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. Last Updated: 07/27/2016

NMD Devil Is in Lack of Details

LONDON — It is not surprising that the U.S. administration's new effort to persuade Russia to scrap the 1972 Anti-ballistic Missile Treaty has received a chilly reception in Moscow.

It fails to address Russia's central concern: to ensure there are strict limits — or at least clearly defined ones — on the development and deployment of anti-missile systems.

That way Russia can ensure that an American missile shield can never become effective enough to neutralize Moscow's nuclear deterrent and that there are some constraints on how much the United States can exploit its technological and economic advantages.

But the latest proposals from U.S. President George W. Bush's administration are silent on this count. Instead of new limits on defensive systems, it offers the Russians less vital inducements: joint anti-missile exercises, arms purchases and funds to repair Russia's early warning network. Few of these suggestions are new and some are already in effect.

That does not mean that a new understanding on missile defense cannot be reached with Moscow or that the administration's proposals may not prove useful. But it suggests that if a compromise is to be reached permitting the United States to build a limited nationwide defense, the administration's proposals are at best only part of the solution.

When the Bush administration took office it appeared to have little interest in wooing Moscow. That may still be the administration's real thinking. But politics at home and abroad requires that the White House make a diplomatic effort — or at least be perceived as trying.

With the Democrats taking control of the Senate, there will be little support for money for an anti-missile defense if Washington does not try to talk to Moscow.

As for the allies, they seem prepared to go along grudgingly with a missile defense, but only if a way can be found to maintain a working relationship with Russia and preserve a modicum of arms control.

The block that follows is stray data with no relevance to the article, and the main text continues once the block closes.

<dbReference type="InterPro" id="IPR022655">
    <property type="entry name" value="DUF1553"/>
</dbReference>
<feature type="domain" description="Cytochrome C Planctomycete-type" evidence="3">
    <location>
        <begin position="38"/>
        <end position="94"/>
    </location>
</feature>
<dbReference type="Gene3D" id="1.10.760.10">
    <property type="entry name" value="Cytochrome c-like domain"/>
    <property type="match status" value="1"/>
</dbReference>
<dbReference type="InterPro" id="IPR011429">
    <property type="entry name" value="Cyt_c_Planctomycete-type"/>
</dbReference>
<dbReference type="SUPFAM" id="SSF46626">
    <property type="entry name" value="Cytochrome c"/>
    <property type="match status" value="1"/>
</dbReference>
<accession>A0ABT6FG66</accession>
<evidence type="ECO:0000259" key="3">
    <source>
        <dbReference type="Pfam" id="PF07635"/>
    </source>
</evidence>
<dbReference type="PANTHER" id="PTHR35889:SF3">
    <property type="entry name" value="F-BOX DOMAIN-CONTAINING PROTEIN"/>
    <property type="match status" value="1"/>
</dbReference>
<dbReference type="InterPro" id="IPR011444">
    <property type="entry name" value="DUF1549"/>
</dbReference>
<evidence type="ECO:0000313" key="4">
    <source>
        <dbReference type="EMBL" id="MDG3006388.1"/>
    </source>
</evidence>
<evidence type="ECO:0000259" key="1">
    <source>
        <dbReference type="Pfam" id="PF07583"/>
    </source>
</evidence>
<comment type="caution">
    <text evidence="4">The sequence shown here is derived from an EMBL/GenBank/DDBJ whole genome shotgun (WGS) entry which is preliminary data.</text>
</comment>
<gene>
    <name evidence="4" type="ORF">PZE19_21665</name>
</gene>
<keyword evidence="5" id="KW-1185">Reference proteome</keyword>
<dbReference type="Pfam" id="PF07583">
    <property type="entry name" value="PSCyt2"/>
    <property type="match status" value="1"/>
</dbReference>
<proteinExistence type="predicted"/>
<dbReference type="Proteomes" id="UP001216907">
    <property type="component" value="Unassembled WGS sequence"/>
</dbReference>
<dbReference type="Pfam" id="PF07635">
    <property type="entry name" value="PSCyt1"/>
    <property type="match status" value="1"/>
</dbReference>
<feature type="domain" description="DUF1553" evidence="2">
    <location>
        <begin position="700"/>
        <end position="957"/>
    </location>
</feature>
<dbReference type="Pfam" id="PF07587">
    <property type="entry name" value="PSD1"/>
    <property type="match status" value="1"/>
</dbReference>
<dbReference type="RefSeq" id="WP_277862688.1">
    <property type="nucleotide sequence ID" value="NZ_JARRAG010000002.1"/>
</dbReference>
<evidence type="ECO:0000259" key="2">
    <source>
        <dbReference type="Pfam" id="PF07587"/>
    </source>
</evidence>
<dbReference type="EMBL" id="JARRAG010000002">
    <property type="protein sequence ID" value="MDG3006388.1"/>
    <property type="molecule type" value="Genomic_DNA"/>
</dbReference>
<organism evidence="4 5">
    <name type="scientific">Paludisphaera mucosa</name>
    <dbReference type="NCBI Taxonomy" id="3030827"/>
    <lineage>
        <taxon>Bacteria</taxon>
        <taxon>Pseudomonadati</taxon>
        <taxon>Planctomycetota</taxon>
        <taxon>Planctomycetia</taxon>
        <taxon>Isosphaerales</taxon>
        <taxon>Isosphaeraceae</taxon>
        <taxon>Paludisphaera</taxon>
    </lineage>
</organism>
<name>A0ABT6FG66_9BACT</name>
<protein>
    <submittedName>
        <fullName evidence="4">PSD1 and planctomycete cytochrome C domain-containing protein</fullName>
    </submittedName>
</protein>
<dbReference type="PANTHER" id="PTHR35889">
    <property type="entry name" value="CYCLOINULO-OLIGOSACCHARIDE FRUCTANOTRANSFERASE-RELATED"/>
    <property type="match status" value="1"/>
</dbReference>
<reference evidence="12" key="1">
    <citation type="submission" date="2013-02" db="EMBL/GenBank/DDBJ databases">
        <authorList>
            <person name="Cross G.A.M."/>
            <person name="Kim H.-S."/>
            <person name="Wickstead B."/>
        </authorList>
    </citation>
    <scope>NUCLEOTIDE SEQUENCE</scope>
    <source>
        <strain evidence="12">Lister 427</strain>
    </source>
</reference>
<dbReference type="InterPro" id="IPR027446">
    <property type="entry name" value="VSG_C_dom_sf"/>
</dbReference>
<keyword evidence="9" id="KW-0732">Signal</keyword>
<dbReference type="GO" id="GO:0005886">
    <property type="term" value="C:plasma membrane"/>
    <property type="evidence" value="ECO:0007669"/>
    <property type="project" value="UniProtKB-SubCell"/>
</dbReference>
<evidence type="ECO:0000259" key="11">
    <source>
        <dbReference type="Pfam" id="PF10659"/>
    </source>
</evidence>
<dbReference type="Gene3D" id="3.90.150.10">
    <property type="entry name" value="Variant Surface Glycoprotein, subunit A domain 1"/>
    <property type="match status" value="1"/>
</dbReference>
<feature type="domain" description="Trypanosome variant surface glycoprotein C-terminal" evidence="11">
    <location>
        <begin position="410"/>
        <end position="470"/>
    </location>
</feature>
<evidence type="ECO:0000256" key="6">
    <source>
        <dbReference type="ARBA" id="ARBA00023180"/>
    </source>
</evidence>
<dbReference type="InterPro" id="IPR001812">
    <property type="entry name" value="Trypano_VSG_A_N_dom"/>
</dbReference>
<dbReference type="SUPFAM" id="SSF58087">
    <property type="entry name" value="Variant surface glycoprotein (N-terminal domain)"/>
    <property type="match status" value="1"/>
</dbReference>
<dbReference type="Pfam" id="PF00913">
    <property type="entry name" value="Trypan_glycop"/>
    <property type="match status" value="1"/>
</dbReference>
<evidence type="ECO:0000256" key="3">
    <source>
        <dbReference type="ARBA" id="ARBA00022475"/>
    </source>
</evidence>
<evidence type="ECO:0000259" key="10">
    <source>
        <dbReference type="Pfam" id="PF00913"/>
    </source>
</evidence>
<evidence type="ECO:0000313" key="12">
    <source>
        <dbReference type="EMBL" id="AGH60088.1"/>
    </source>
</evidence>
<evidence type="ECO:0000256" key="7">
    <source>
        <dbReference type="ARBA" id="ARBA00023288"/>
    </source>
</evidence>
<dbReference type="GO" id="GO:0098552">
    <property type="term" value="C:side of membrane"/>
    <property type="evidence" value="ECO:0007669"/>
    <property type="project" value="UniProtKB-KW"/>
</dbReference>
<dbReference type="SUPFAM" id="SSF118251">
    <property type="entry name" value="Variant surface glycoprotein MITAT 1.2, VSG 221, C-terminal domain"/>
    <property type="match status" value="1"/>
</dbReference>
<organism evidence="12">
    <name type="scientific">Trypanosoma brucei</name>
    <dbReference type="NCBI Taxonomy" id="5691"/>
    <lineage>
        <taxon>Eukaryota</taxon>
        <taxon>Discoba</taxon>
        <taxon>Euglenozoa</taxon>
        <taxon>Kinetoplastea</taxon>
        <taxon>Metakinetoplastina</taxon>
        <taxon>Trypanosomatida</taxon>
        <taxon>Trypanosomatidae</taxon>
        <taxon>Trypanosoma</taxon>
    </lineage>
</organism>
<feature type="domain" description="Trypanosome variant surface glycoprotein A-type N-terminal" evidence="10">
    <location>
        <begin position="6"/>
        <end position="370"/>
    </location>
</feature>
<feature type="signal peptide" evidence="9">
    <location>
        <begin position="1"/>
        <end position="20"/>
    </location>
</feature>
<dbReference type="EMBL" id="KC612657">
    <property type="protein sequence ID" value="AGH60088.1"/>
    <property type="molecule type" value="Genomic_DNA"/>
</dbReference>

A senior White House official seemed to concede the new political realities when he acknowledged, "If we are going to make this work, the Russians have to agree to the plan."

The paradox is that having acknowledged the growing importance of securing Moscow's assent, or at least acquiescence, the administration's proposals are not sufficient to close the gap.

Consider the offer to conduct joint exercises of tactical anti-missile systems. That is not a new idea; the program is already under way. Two exercises involving computer simulation have been held in Moscow and Colorado, and a team of Russian officials visited the United States in February to plan a field exercise next year at Fort Bliss, Texas.

Another offer is to share early warning data on missile launches. But the Clinton administration and the Kremlin reached an agreement in 1998 to do just that, and a center to share such data is to be established in Moscow.

The Bush administration is also ready to finance improvements in Russia's early warning system, but one example suggests that is not sufficient to win the hearts and minds of the Russian military.

The Clinton administration offered assistance in constructing an early warning radar in eastern Siberia and in launching Russian early warning satellites. In return, the Clinton team sought the right to build a limited nationwide missile defense. Moscow rejected that offer. Now the Bush team is recycling the Clinton plan, but it wants the right to build a much larger anti-missile system than the Clinton administration contemplated.

Finally, the Bush administration is offering to buy S-300 anti-missile systems, which the Russians have offered to install in Europe. These would provide a defense against medium- and short-range missiles within the strict limits of the ABM Treaty. Because the sale of the S-300 was essentially a Russian idea, Moscow can hardly object. But it is unlikely that the purchase of the systems will be decisive in overcoming Russia's concerns about a multitiered U.S. missile defense.

The key questions are clear: What sort of defensive system does the Bush administration propose to build? Will it be ground-based or sea-based, or will some elements be based in space (a big worry for Moscow)? How long will it take to develop? And when does the program bump up against the limits of the ABM Treaty?

And if the ABM Treaty is abandoned, does the Bush administration plan to negotiate new binding limits on anti-missile defenses and offensive nuclear arms? In short, what is the new strategic framework Bush has called for (but never defined)?

Until the administration fills in those blanks, it will be hard not only to hammer out an agreement, it will be hard even to have a serious discussion.

"In order to hold a discussion, you have to have some subject for it, a plan, a concrete understanding of what the other side wants," said Defense Minister Sergei Ivanov. "For now, there are no such plans."